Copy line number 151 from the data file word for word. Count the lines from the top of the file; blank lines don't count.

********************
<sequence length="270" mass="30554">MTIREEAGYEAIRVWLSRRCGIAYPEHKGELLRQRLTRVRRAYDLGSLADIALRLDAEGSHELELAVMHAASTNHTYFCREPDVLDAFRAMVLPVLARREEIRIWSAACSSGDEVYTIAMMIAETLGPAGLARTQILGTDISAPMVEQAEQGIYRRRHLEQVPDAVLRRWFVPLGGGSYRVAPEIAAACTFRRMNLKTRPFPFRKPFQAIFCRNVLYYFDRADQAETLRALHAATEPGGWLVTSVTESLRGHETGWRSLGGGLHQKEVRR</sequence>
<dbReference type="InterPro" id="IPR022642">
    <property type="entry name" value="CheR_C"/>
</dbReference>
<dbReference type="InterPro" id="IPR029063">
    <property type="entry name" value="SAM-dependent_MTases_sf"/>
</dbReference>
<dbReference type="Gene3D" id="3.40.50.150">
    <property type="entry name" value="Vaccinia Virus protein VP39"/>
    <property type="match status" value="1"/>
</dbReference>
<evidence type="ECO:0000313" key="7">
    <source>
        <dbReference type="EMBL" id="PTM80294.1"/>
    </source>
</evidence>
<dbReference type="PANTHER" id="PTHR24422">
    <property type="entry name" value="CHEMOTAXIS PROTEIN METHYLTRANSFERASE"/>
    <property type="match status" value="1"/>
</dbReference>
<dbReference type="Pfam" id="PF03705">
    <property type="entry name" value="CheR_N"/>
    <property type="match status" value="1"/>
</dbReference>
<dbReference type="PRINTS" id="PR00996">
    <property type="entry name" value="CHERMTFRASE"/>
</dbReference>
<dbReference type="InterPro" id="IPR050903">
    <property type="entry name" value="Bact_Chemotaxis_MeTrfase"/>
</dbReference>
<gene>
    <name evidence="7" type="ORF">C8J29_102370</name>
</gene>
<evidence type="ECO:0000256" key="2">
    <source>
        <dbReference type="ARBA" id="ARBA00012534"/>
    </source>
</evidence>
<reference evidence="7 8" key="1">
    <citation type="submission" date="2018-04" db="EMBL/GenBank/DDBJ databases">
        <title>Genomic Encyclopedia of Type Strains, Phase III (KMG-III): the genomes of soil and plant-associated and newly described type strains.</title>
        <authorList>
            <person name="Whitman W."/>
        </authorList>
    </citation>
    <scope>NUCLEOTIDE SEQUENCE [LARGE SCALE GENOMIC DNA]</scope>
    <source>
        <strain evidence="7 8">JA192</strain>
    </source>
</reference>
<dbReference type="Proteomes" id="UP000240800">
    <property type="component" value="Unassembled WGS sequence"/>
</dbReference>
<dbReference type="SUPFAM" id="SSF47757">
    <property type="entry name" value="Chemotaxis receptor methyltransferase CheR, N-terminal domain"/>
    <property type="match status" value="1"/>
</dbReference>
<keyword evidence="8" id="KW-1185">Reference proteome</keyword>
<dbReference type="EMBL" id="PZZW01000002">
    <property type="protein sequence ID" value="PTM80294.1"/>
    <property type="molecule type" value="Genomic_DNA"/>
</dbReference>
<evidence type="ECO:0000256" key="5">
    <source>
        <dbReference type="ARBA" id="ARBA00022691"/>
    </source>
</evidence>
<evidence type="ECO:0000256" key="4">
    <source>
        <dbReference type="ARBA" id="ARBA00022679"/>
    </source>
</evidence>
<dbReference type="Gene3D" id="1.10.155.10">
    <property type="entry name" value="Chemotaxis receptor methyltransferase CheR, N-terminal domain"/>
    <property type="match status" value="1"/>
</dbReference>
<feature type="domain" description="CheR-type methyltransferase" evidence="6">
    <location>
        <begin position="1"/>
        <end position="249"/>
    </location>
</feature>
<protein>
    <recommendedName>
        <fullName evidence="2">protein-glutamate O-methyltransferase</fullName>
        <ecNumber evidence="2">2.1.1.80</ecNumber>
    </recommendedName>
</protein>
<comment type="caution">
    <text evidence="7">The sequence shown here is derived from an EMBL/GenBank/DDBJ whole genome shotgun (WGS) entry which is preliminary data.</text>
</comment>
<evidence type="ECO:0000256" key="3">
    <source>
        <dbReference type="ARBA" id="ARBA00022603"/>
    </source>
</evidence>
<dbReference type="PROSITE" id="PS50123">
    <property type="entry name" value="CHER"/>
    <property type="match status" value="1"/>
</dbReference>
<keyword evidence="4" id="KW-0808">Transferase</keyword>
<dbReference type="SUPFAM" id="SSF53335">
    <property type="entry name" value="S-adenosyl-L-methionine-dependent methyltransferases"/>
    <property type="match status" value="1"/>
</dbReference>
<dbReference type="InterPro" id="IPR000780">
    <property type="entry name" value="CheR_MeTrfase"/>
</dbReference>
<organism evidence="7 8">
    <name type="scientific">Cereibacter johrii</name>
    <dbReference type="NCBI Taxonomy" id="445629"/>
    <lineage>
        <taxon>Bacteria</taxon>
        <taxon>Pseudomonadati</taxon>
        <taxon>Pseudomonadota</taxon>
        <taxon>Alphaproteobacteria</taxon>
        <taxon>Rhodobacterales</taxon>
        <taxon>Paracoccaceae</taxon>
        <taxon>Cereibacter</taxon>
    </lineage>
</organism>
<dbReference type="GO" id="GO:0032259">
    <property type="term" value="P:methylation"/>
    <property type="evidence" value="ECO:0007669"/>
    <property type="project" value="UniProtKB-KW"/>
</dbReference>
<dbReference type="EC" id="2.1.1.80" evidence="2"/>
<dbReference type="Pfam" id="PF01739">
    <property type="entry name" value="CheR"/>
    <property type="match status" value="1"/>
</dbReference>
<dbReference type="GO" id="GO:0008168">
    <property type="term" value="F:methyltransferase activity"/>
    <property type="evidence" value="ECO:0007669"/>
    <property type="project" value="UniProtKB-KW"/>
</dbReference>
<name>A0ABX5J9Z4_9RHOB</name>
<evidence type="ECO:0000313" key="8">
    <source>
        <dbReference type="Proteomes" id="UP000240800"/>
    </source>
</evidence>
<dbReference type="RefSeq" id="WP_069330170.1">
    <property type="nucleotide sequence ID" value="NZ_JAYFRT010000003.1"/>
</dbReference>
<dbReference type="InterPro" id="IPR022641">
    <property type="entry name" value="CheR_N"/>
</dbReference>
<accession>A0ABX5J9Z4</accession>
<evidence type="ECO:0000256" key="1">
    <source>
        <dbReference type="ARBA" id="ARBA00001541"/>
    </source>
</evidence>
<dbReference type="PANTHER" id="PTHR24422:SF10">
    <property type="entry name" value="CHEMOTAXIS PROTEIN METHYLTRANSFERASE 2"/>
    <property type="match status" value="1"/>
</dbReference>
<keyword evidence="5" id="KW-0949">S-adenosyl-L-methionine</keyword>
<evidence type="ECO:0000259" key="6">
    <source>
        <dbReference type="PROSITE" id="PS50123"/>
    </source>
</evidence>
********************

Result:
    <source>